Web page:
How small animal practices are coping - Veterinary Practice
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How small animal practices are coping

MALCOLM WRIGHT summarises the findings of the latest Vetbiz survey of companion animal practices

A SURVEY undertaken by Vetbiz Solutions gives an insight into the way the recession is affecting veterinary practice.

This was undertaken between April and May 2009 and involved the views of 67 practices throughout the UK.

An earlier survey taken in November 2008 had asked about changes in turnover in the previous six months. This showed that 24% of practices had noticed a reduction in income with the remaining 76% not appearing to be affected.

The practices were all asked in the latest survey how they expected their turnover to change over the next 12 months. This showed that 15% expected a reduction with 40% expecting turnover to remain static. Effectively, 55% showed a negative response to increasing turnover; of the remaining practices 6% were expecting a marked increase.

With CPI inflation still running at 2%, this would indicate a worsening financial situation in over 50% of the practices surveyed.

An interesting comparable survey3 was undertaken in the USA by NCVEI (National Commission on Veterinary Economic Issues), asking practice owners how they saw their revenue in 2009 compared with 2008. This revealed that 31% expected revenue to increase, 33% thought it would be about the same, 28% expected a little less and 8% a lot less.


When asked by Vetbiz how the change in turnover would affect staffing levels, the response showed that 22% were expecting to reduce staffing and 14% expecting to increase staff numbers with the majority maintaining constant levels.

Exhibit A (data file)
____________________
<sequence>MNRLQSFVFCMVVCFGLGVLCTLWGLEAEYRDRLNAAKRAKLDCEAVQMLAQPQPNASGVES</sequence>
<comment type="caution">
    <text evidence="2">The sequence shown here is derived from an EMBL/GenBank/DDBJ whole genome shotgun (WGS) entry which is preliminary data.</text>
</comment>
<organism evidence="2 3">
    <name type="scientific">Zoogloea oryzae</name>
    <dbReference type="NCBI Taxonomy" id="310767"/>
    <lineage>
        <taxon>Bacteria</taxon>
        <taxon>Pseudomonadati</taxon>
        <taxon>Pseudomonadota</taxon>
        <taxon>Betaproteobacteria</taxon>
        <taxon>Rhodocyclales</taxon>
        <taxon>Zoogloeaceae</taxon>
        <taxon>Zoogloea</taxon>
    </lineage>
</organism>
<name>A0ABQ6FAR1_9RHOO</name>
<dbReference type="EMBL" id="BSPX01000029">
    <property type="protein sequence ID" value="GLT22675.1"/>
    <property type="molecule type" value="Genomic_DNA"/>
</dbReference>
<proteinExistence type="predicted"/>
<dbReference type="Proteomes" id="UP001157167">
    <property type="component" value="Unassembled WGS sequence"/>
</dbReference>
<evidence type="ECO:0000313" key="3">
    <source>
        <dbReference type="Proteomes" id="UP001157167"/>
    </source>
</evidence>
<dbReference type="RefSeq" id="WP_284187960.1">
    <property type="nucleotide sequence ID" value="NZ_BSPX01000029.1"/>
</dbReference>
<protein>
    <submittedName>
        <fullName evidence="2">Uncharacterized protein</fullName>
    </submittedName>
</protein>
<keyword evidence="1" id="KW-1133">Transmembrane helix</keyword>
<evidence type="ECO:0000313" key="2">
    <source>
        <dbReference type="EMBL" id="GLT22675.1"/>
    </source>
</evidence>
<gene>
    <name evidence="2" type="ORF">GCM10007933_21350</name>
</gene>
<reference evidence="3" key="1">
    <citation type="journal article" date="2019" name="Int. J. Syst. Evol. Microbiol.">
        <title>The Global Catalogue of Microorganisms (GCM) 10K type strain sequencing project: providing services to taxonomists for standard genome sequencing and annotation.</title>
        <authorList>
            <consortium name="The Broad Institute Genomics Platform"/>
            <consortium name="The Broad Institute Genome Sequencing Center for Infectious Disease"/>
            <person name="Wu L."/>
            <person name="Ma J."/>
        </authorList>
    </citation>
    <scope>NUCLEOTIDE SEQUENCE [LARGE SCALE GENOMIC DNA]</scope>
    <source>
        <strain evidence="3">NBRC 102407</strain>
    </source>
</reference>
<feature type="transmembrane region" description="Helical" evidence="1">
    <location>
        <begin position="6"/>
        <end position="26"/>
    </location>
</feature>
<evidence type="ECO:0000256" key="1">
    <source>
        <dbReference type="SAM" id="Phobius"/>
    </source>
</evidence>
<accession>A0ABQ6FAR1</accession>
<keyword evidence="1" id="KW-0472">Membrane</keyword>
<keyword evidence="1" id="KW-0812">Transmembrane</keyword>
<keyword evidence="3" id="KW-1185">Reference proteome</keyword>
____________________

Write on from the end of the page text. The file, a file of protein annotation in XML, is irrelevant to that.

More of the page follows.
Spending was again affected with 25% of practices having reduced CPD. When asked, practices noticed the following effects:

Have you noticed clients taking longer to pay?

Yes 49.25%

No 50.75%

Have you noticed a continued increase in overheads?

Yes–marked increase 25 (37%), slight increase 39 (58%)

No increase 2 (3%)


Practices were asked how they would respond with fees in the next 12 month.

With CPI inflation expected to run at 2%, 48% of practices said they would be increasing prices either in line with or below the inflation rate – 7% said they would be increasing fees by over 4%; 42% said they would raise fees by 3%; 25% said they would increase them by up to 2%; 22% expected to main them and 3% said they would reduce them.

Turnover per veterinary surgeon

The Fort Dodge Survey1 Q4 2008 – SA turnover=£232,247.

Vision on Line MAI2 Survey-Dec 2008 – SA turnover=£222,526.

The practices questioned were targeting the following projected increases per vet employed per annum: over £275,000, 10%; £250,000- £275,000, 10%; £220,000-£250,000, 10%; £200,000-£220,000, £13%; £180,000-£200,000, 12%; £160,000- £180,000, 21%; and less than £160,000, 22%

As a comparison, in the USA the best managed practices are obtaining turnovers in the region of $750,000 (£450,000) per vet.


The major threats facing practice growth and development were perceived to be increasing regulations (73%) that are being placed on practices and the reduced spending power of the client base (66%).

Recruitment difficulties also continue to be a problem (33%) as are increasing staff wages (34%). Reduction of freedom in clinical choice was perceived as a threat by 24%.


The survey shows that most practices are being affected by the recession. Whether this is a national picture or whether there are micro economic factors affecting certain areas, where larger job losses have taken place is difficult to determine.

The increasing regulations and recruitment difficulties compound the problems of the economic downturn and practices are facing threats from a variety of sources. Even as we come out of the recession these may continue to be problems as we face a protracted period of Government debt repayment which will affect everyone’s disposable income due to the requirement for increased taxation.

For practices to succeed in these challenging times means improving both the quality and range of the services that they provide. 1. The Fort Dodge Survey Q4 2008 2. Vision on Line MAI Survey-Dec 2008 3. National Commission on Veterinary Economics Issues (USA)

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